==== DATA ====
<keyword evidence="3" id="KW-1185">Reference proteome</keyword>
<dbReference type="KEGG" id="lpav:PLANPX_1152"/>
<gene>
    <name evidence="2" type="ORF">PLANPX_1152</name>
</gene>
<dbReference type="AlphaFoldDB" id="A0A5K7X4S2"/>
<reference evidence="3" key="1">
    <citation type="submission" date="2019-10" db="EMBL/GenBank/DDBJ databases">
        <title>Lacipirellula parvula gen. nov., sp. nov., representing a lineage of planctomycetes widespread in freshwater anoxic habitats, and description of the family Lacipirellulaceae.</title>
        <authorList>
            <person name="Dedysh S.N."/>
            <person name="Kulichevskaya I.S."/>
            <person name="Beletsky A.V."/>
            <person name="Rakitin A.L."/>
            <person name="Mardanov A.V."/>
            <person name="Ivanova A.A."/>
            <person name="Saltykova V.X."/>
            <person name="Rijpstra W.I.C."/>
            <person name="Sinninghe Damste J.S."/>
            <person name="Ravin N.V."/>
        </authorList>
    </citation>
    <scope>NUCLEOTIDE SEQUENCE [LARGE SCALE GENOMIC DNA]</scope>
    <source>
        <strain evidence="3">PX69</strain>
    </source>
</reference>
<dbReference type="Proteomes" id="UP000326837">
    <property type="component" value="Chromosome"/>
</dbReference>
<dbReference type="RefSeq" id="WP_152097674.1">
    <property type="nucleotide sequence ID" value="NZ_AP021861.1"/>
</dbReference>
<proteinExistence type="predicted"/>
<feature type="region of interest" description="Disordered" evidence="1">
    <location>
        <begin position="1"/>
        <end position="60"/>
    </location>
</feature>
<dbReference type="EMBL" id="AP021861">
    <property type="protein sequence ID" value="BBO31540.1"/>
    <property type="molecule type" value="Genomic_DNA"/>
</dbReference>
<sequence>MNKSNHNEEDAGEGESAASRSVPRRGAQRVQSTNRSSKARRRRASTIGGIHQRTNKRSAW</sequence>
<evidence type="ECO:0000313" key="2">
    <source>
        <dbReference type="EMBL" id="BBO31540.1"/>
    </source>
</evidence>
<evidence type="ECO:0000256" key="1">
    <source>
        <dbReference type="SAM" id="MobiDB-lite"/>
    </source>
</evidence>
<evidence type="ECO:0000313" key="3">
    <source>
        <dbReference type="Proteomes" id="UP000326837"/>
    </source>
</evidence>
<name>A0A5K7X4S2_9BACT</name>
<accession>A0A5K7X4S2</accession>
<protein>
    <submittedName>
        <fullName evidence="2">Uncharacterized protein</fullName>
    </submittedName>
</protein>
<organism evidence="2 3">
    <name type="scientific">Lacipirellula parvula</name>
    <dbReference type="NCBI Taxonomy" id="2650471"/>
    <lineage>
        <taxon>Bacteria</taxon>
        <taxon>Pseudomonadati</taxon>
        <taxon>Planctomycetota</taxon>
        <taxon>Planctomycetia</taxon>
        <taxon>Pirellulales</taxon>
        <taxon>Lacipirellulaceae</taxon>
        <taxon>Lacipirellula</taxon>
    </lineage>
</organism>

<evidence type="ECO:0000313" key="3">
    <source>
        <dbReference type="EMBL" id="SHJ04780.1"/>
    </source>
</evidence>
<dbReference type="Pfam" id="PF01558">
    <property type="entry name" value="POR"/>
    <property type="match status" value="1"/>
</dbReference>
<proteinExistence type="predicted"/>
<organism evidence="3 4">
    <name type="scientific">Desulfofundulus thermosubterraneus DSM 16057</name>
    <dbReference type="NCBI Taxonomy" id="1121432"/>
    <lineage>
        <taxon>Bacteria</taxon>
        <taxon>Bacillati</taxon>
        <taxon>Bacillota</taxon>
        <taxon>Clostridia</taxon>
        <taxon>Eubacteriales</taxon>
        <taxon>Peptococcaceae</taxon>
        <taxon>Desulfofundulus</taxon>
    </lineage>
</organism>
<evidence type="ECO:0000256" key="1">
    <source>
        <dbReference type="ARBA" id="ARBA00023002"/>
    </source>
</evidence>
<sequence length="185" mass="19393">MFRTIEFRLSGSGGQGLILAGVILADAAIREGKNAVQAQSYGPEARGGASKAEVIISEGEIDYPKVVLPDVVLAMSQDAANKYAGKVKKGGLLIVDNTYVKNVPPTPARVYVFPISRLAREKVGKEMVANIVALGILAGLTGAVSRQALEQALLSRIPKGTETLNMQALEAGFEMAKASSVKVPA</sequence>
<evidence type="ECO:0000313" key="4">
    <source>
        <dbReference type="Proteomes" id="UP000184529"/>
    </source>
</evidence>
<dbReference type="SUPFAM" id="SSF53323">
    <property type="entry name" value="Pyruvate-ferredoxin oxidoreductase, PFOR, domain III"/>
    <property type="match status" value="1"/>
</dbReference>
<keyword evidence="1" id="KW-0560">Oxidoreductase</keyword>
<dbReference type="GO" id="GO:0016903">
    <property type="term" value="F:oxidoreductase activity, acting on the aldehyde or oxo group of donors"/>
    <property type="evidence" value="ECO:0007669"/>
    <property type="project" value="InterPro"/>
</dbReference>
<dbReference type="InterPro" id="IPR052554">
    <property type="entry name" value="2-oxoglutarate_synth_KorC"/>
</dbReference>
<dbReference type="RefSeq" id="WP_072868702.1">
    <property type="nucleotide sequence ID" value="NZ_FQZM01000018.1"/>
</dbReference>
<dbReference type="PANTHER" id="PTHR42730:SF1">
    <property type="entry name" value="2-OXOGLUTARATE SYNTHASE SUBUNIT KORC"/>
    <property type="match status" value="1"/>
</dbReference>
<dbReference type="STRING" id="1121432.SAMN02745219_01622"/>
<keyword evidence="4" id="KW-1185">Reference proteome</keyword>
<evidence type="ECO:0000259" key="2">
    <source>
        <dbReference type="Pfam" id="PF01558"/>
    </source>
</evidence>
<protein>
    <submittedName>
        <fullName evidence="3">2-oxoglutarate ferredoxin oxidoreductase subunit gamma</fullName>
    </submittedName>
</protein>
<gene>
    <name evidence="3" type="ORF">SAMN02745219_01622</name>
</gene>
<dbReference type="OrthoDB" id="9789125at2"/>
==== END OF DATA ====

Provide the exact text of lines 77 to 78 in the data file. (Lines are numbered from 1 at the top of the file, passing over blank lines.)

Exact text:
        <taxon>Lacipirellulaceae</taxon>
        <taxon>Lacipirellula</taxon>